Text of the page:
I think everyone has generally assumed that the collapse of hedge funds and investment funds in 2007 was due to the combination of (1) high default rates on collateral and (2) high leverage in the funds that left no room for error. Default rates were rising at the time, but they weren't outrageously high yet. But, these were securities with market prices. Actual cash flows on securitizations from 2006 and 2007 would have been low because of defaults. But, because the defaults were being triggered by unprecedented widespread nominal drops in home prices instead of by more typical causes of defaults, the effect on securities prices may have been especially pernicious. Potential buyers of an MBS experiencing high defaults because of a poor labor market would price in an expected recovery. But, in mid 2007, someone valuing an MBS with high defaults would look at home prices off 10% and accelerating downward, and they may have modeled very high future default rates into their valuations. Markets are forward looking. So, even before defaults reached their high levels, the market values of MBS's may have been collapsing because of expectations of the ongoing collapse in home prices.
There has been extensive discussion about how the models used to rate securities backed by subprime loans were flawed because they didn't account for the potential for correlated defaults. But, I suspect that the collapse in the market values of those securities happened before most of the actual defaults. And, if that was the case, then an expected recovery in home prices in mid 2007 would have had tremendous benefits.
And, here we reach the circular problem with the crisis. If we don't assume that home prices required a massive correction, then large-scale monetary and credit market support in 2007 seems reasonable, even obvious. Markets in 2007, in effect, may have pulled the imminent collapse in home prices back in time from the near future to the present, reflected in the collapsing prices of MBS's, and a change in those expectations would have been significantly helpful. But, if we do assume that home prices required a massive correction, then that support seems dangerous. And, in this way, the crisis became self-imposed.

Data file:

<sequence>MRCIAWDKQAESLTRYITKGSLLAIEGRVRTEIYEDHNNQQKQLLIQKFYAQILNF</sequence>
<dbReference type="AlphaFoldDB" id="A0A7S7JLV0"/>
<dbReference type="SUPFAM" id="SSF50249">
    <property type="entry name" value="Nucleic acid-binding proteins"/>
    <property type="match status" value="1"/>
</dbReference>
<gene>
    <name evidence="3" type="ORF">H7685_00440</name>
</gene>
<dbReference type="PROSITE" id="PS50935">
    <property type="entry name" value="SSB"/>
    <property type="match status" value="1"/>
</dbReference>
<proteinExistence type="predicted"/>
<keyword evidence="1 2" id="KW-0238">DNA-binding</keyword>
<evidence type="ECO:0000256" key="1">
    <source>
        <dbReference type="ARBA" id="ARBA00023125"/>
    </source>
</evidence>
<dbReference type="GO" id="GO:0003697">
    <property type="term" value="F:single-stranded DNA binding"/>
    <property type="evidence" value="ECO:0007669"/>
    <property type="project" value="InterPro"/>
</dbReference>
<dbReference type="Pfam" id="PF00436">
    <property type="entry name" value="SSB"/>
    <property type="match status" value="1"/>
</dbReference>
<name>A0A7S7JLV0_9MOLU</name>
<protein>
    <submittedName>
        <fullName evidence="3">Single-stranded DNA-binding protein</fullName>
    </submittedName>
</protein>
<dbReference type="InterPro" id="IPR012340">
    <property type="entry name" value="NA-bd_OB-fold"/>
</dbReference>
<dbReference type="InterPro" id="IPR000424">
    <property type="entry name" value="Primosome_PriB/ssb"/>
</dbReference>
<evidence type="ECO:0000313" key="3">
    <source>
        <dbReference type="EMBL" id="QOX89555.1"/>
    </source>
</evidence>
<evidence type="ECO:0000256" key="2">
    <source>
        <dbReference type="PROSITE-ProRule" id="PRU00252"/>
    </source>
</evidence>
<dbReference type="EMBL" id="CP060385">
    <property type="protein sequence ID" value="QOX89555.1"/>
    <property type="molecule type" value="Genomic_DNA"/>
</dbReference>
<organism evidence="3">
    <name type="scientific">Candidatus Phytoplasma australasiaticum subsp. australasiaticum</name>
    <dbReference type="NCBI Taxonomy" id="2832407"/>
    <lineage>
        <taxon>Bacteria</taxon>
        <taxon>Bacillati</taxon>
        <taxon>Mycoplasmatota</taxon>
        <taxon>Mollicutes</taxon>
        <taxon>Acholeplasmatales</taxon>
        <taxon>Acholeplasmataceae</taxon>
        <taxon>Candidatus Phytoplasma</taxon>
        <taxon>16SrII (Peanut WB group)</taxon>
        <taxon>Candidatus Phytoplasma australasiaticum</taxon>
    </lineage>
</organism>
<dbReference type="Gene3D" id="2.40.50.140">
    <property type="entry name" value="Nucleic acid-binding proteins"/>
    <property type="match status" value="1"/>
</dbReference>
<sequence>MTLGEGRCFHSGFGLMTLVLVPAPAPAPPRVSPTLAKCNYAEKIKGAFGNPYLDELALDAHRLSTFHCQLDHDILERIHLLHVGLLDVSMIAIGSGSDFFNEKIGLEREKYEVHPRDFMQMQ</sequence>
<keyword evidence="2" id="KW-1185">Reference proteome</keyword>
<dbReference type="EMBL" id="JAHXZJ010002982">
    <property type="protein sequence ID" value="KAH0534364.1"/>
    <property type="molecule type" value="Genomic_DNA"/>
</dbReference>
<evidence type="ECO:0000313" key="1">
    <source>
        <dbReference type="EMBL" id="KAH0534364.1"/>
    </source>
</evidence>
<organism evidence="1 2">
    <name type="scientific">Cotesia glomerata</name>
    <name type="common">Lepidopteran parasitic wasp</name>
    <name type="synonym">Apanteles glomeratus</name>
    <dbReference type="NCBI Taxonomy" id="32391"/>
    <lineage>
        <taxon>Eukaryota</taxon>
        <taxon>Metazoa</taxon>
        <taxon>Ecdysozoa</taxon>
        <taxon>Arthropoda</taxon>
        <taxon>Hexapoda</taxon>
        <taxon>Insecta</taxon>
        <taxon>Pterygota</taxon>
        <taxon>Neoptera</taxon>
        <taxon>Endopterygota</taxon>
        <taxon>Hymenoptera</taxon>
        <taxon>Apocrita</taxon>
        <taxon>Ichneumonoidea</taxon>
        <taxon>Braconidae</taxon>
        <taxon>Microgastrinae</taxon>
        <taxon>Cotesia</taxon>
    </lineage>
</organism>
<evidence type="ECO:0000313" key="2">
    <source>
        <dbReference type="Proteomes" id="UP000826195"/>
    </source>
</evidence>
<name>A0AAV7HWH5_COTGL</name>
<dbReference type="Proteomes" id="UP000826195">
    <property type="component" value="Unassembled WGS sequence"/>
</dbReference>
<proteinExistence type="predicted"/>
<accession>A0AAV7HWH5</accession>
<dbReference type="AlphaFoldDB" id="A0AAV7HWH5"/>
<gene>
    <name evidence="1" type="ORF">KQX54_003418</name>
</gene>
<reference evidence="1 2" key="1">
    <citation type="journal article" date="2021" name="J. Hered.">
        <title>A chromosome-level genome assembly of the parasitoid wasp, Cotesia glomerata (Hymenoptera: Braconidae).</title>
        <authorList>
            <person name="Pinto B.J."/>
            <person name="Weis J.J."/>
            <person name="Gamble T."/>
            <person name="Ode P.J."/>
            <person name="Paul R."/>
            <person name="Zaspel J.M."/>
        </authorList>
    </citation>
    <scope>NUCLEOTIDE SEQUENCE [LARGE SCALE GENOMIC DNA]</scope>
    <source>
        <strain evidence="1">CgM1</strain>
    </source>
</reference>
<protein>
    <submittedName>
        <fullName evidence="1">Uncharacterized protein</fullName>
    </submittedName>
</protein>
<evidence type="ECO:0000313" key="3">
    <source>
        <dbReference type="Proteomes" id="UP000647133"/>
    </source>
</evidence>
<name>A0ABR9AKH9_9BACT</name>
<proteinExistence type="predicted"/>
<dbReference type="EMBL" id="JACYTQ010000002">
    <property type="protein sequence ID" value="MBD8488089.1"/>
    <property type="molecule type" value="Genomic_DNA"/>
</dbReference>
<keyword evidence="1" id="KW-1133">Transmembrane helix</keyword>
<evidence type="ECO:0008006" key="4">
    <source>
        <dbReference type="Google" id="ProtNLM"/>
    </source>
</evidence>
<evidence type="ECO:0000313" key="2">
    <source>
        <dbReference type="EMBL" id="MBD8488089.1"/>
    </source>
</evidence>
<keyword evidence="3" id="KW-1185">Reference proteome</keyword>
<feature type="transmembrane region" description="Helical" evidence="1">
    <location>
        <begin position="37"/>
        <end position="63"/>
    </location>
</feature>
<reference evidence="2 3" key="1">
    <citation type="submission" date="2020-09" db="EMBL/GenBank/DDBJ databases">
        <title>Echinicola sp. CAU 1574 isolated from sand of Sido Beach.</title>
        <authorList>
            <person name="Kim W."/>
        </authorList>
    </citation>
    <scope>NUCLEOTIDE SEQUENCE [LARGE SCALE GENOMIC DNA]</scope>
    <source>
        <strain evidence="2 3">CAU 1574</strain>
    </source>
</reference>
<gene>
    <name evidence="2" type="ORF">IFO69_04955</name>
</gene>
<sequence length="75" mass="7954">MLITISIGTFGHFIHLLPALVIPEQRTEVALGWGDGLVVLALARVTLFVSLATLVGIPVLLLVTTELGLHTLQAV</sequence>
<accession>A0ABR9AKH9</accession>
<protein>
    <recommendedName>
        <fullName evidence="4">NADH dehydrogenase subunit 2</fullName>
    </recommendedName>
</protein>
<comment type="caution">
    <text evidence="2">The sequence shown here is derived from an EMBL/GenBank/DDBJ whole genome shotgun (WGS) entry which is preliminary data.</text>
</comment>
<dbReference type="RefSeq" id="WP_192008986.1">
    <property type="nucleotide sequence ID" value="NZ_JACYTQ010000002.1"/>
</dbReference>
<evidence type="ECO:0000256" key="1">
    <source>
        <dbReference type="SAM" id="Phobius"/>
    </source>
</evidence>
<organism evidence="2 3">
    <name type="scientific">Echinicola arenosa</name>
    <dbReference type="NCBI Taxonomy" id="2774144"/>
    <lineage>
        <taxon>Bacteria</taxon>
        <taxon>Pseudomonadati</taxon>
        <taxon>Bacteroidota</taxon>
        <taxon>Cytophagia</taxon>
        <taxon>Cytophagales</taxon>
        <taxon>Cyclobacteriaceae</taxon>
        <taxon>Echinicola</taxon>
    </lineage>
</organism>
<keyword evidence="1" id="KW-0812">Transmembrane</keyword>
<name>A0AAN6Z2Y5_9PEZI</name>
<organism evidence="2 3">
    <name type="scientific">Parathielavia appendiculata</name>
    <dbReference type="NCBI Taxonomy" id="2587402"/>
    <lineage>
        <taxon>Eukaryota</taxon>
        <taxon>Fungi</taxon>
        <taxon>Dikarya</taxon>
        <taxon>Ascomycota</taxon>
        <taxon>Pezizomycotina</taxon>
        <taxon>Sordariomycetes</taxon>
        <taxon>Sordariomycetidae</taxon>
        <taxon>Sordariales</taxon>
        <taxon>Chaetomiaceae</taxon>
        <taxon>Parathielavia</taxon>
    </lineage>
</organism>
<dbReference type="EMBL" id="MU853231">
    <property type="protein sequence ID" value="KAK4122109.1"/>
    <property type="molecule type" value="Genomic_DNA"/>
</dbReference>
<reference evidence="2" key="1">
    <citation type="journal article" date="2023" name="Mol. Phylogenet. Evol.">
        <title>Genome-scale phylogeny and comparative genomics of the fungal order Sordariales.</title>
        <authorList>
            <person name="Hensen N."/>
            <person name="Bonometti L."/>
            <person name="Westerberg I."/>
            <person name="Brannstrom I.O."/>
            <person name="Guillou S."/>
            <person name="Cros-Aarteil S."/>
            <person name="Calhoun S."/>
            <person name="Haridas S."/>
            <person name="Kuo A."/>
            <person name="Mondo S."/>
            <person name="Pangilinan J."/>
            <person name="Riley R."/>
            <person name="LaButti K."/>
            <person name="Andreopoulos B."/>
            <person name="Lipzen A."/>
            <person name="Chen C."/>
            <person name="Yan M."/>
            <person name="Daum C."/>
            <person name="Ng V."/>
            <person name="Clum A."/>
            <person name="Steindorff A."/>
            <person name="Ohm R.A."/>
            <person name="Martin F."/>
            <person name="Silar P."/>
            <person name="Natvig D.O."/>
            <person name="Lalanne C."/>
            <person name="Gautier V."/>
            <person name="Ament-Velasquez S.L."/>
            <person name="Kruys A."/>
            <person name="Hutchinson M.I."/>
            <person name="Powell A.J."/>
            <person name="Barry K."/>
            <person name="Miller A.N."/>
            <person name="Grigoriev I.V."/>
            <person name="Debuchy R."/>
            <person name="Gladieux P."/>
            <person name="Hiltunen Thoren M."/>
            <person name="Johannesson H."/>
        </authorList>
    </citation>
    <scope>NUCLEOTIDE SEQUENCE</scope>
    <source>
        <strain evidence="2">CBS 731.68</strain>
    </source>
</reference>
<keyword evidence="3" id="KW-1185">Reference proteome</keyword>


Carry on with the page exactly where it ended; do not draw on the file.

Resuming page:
At the August 2007 FOMC meeting, after many bankruptcies and fund collapses, including the Bear Stearns subprime hedge funds, the FOMC statement was still reporting to anyone who might have been valuing an MBS that "the housing correction is ongoing" and the "Committee's predominant policy concern remains the risk that inflation will fail to moderate as expected." Home prices were nearly 10% from their peak in nominal terms, already unprecedented in modern American financial experience, the Fed Funds rate was still pegged at its high of 5.25%. And the 2.1% core CPI inflation that the Fed was worrying about consisted of 1.2% non-shelter inflation and 3.4% shelter (i.e. rent) inflation, which had jumped up in 2006, apparently in reaction to the supply shock when homebuilding collapsed.
|The legend is incorrect. The scale for housing starts is noted on the axis.|
Now, keep in mind, this period does look like a boom in single family homes, because in order to meet aggregate housing demand, the SFH market had to expand enough to accept all of the households who have been locked out of metropolitan multi-unit housing.
In 2006, housing starts collapsed and rent inflation shot up. This looks like a clear indication of a supply shock, and the trend shifts are sharp. This also happened to coincide with the inversion of the yield curve, which correlates negatively with bank credit growth and has been a leading indicator, with about a 1 year lag, of recessions.
In 2007 and 2008, housing starts continued to collapse, but now so did rent inflation. This suggests that demand was suddenly collapsing more strongly than supply. During this period, renter inflation pushed far above owner equivalent inflation as the breakdown of mortgage credit and home ownership markets pushed many households back into rental housing.
Since 2011, we have the worst of all these factors. Housing starts remain at extremely low levels, and shelter inflation is again somewhat high. But, extremely low demand is keeping rent inflation from exploding. If demand recovers, I think we should expect single family home construction to recover with it, keeping owner equivalent rent from jumping. The significant expansion of a rental market in single family homes is helping to keep renter income low and is probably causing more of the renter inflation to be reflected in owner equivalent rent, but continued supply constraints in the major metropolitan areas are continuing to put upward pressure on renter inflation.